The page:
Transparency series: How to improve supplier contracts

Arvind Hickman
By Arvind Hickman | 23 May 2017

This is a free excerpt from the AdNews Monthly print magazine cover feature. Over the course of May we will serialise the feature into bite-sized chunks. To read the full article now download a digital version of AdNews or subscribe to the premium print edition here.

Contract transparency

The AANA has made great strides in addressing transparency and last year, produced a contract template and guidance notes to provide tools for marketers to ask the right questions about media agency contracts. The aim is to point advertisers towards the areas they should consider and question to “reduce or eliminate non-transparent and non-disclosed practices” relating to media spend.

It covers aspects such as advertiser and agency responsibilities, rebates and incentives, reporting, scope of work, third-party costs, sub-contracting, tech stacks, fees and expenses and audit.

AANA CEO Sunita Gloster said the measurement and true value of digital investments and the whole area of programmatic buying are “highly significant areas” of concern for advertisers, and that the documents have been well-received and are being put in place by some.

“I think there is a broad understanding from marketers that we are all complicit in having created the murkiness around the media supply chain. Driving accountability and transparency is not optional, it’s all our responsibility. From a marketer’s view, this will be about getting into the detail on the key issues, improving their capability and understanding, reviewing their contracts and asking more questions,” she told AdNews. 

Industry sources told AdNews they have noticed a positive shift in the past six months in the questions marketers are asking about contracts.

“What has been a good outcome of the whole debate in recent weeks and months is a lot more help providing clients the tools to ask the questions and get a bit more comfortable with the topic,” one CMO said.

How to tighten supplier contracts

Writing transparency clauses into contracts is one of the best ways to improve transparency and trust, several marketers believe.

“The only way to get around it is simple English contracts that state very early what you get and what you can't keep,” one marketer said.

“I would always do no commission contracts. So, no rebates, no commissions, and attest that value derived from the work cannot be used by anybody other than me.”

Wright believes most of the contracts have transparency and auditing rights with the agency, but this doesn’t cover trading desks, which are separate entities within the holding groups which means there’s no visibility of what the trading desk would purchase inventory at and clients would “never know” the mark-up.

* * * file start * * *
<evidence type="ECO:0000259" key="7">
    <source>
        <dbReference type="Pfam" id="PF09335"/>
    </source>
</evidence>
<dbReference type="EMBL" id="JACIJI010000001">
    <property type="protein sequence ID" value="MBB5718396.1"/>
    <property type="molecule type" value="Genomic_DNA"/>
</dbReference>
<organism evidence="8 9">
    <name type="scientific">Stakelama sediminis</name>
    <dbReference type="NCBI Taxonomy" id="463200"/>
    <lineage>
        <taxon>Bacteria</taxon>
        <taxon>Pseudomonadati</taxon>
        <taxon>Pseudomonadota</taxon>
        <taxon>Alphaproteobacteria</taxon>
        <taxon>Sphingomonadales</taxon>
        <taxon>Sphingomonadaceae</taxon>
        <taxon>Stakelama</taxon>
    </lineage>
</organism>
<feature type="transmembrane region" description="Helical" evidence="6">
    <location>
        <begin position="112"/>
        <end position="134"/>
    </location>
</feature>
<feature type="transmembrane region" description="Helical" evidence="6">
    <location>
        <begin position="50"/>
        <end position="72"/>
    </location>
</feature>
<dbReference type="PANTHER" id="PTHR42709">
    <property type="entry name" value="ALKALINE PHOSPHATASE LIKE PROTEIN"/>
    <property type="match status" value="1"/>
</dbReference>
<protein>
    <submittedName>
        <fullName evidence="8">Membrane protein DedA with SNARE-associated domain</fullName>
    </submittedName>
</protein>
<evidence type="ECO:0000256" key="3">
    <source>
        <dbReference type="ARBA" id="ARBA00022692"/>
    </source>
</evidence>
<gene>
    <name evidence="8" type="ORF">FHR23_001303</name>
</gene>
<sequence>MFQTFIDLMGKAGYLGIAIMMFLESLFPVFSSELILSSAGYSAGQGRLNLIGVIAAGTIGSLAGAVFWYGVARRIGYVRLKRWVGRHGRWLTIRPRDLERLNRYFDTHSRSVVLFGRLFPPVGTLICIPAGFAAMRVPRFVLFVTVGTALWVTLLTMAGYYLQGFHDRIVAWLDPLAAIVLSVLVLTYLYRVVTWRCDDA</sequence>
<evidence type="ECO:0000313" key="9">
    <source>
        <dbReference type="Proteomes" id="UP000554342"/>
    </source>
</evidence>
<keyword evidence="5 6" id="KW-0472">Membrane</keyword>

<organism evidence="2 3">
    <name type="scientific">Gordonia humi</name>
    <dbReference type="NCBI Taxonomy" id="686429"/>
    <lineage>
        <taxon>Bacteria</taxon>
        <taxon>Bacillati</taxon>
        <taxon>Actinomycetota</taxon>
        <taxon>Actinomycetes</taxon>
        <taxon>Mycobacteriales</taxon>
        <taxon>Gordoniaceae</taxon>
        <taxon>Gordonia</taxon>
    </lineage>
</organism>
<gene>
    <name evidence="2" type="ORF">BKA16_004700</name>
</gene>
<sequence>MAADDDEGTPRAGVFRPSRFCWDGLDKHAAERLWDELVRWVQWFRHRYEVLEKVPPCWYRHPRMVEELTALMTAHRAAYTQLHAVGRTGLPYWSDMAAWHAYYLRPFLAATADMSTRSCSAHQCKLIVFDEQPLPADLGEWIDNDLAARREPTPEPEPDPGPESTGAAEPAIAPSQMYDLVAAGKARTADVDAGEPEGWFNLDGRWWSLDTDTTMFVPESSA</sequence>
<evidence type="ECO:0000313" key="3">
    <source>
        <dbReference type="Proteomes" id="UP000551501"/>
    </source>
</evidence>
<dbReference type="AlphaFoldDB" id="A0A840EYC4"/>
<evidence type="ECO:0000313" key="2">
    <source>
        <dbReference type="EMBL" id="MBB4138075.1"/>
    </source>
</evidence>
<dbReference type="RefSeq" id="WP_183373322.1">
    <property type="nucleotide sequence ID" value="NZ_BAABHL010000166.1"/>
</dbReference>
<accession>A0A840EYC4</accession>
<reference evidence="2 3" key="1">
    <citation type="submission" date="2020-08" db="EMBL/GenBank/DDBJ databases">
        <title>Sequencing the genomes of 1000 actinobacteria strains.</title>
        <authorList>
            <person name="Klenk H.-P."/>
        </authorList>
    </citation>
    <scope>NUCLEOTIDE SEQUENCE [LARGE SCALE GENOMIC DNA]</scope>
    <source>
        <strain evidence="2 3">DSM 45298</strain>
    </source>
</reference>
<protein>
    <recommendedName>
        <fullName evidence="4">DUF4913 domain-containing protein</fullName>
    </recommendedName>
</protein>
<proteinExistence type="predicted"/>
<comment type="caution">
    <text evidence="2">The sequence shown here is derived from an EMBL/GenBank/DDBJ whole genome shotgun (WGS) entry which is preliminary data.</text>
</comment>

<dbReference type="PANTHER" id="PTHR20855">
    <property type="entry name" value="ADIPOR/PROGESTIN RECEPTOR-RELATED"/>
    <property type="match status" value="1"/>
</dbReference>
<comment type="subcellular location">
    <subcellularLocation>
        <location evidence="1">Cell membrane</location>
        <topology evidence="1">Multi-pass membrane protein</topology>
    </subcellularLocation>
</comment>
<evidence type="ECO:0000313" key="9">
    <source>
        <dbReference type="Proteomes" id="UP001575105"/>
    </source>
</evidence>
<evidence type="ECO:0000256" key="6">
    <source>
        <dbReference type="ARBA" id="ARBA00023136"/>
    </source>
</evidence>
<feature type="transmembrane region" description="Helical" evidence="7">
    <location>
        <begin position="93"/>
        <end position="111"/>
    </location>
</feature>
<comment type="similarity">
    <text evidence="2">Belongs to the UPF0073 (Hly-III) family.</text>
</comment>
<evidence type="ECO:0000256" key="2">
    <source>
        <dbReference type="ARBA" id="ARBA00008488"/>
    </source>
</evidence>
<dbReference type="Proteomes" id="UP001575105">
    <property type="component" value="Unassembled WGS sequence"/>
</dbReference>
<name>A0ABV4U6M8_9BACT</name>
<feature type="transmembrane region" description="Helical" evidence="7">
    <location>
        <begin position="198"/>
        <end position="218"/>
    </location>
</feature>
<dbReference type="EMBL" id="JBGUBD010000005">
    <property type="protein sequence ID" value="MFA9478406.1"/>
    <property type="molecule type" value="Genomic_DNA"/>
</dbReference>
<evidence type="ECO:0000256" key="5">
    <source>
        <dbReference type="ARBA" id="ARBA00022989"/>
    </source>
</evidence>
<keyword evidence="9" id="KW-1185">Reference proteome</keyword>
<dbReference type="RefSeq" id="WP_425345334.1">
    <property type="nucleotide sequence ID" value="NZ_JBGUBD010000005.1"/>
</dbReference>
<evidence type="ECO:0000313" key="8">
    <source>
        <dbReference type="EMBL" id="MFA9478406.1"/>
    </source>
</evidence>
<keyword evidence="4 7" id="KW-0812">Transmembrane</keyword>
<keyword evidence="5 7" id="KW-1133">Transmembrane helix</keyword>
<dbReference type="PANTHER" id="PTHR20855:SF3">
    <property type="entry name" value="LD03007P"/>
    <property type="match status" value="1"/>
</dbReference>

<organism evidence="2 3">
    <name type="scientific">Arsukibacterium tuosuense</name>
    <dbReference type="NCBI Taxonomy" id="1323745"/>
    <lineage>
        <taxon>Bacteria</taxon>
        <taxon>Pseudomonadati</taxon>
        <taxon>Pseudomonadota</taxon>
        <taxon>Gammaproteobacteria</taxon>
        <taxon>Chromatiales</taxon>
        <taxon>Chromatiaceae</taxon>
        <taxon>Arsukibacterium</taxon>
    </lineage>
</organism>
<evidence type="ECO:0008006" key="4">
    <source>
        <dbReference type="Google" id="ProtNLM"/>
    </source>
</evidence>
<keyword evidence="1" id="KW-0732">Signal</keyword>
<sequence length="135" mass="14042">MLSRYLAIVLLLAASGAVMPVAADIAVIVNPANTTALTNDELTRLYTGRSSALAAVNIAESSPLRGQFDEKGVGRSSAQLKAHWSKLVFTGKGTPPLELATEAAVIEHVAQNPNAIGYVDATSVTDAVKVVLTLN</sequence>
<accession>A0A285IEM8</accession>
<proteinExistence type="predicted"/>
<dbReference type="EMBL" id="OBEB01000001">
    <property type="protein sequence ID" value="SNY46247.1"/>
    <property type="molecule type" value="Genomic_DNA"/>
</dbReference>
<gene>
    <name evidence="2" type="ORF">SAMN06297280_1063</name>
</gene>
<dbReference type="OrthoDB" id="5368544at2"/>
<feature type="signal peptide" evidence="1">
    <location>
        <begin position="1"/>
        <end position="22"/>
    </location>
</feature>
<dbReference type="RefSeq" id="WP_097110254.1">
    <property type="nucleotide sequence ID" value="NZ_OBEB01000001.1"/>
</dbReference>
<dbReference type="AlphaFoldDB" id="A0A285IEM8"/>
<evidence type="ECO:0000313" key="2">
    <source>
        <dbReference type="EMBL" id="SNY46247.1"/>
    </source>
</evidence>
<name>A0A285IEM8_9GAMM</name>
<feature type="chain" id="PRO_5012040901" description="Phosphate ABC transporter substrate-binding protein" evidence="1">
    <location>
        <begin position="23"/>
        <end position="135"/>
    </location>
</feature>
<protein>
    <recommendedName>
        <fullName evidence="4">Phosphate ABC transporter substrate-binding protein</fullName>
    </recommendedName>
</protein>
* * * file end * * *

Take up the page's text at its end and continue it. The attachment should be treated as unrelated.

“I’ve only come across a couple of live contracts in Australia that provide auditing rights across the whole agency group.”
Within the AANA’s contract template, group auditing rights are included, but agency groups maintain such provisions are hard for them to comply with due to the way their businesses are structured.

Woolley believes while it is important marketers tighten their contracts to ensure there are transparency clauses, this alone will not solve the problem because “there will always be ways around it”.

He said that agency audits, another idea often presented to improve media agency compliance, could encourage people to do the right thing, but falls down for two reasons. Firstly, audits shed light on historical information after the event, and, secondly, they can only cover the agency that a company works with rather than other companies in the supply chain.

Hyland supports six-monthly reviews of agency client agreements to ensure areas found lacking can be addressed.
Another aspect that needs to be looked at is clients pressuring media agencies into 90-day, 120-day and even 150-day payment terms. Such draconian measures mean agencies carry the cost for an extended period, eating into their remuneration and piling on pressure.

Check out the entire Transparency Series here.

You can hear these subjects tackled at the AdNews Live! Tackling Transparency event on 27 June. Tickets are now on sale. Speakers include Tim Egan, regional product marketing manager at Facebook and Tony Bell, national digital sales director at The Guardian Australia. More to be announced this week.  Early Bird discounted tickets are available until 26 May. Buy tickets now.

This article is part of a series on Transparency which originally appeared in AdNews in print.

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